When I was the Business Manager and a Senator with the Associated Students of the University of Montana, we treated all student groups equally even if we had disagreements about their missions. However, during my tenure as a University of Montana (UM) student, I saw a troubling trend of calls for restricting free speech and association begin to pop up on campuses both nationally and in Montana.

In recent years we have seen free speech restricted to certain zones, harassment of student groups, and efforts to cancel speakers on campuses. While these instances are less common on Montana’s campuses, this growing trend requires us to reaffirm the First Amendment rights of college students to free speech and association at our publicly funded institutions of higher education.

That is why I am sponsoring House Bills 218 and 349 which require Montana’s public colleges and universities to honor their students’ free speech and association rights. Both bills have passed the House and are headed to the Senate.

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America’s colleges and universities have a rich history of promoting the free expression of ideas, even if they are unpopular. This is an essential part of the college experience and one of the things that make our institutions of higher education great. Censoring free speech is antithetical to the purpose and long-standing tradition of college campuses.

If House Bills 218 and 349 become law, students will no longer have their free speech relegated to “free speech zones” and student organizations will not fall victim to our modern cancel culture. University administrations have the authority to govern their campuses but they do not have the authority to supersede the constitutional rights of those on their campus. That is why the Legislature also passed House Bill 102 which reaffirms the Second Amendment rights of students and faculty.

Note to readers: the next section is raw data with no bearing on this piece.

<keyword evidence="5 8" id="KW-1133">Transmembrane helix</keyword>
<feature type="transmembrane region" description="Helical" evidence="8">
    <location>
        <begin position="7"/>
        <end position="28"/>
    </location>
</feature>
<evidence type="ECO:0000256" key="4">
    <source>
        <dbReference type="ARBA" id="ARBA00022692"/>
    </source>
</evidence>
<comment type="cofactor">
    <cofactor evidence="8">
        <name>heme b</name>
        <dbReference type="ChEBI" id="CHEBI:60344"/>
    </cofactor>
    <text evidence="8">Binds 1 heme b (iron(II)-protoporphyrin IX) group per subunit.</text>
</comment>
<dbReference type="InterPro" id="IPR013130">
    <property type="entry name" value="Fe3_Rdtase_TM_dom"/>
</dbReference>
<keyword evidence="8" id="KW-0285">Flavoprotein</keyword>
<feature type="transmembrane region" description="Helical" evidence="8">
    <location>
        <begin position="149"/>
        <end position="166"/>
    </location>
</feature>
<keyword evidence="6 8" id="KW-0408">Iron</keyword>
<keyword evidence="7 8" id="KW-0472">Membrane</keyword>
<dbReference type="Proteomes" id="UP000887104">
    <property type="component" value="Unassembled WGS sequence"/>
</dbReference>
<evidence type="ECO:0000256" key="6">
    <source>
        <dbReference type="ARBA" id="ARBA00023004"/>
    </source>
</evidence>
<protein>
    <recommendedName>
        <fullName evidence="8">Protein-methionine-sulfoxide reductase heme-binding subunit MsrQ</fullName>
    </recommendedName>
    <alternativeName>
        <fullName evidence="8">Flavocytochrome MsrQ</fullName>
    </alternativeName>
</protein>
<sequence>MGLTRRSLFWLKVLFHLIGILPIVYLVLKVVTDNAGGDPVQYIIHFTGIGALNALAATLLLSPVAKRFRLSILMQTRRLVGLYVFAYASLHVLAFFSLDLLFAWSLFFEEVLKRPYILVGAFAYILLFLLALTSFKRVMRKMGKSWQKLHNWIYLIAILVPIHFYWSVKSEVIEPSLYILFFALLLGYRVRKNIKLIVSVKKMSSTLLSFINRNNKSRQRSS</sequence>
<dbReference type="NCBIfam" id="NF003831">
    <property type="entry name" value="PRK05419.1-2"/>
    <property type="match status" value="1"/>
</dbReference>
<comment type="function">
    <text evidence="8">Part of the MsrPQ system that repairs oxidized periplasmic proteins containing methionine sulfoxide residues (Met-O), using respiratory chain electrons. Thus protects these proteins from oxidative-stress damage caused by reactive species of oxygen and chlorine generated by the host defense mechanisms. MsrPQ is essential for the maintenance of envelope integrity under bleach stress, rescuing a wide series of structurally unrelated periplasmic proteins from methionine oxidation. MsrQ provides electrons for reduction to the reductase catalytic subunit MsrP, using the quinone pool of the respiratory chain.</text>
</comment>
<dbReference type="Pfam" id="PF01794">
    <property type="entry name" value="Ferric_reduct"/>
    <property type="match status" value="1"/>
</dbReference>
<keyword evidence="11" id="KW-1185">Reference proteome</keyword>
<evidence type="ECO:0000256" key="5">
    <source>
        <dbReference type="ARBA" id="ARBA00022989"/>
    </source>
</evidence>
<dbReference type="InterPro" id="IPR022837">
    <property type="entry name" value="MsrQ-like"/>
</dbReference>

As a UM alumnus and State Representative, I will keep fighting for the constitutional rights of Montana students. Thank you for the opportunity to serve.

Mike Hopkins (R-Missoula) is the Representative for House District 92

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Stacker used data from the 2020 County Health Rankings to rank every state's average life expectancy from lowest to highest. The 2020 County Health Rankings values were calculated using mortality counts from the 2016-2018 National Center for Health Statistics. The U.S. Census 2019 American Community Survey and America's Health Rankings Senior Report 2019 data were also used to provide demographics on the senior population of each state and the state's rank on senior health care, respectively.

Read on to learn the average life expectancy in each state.


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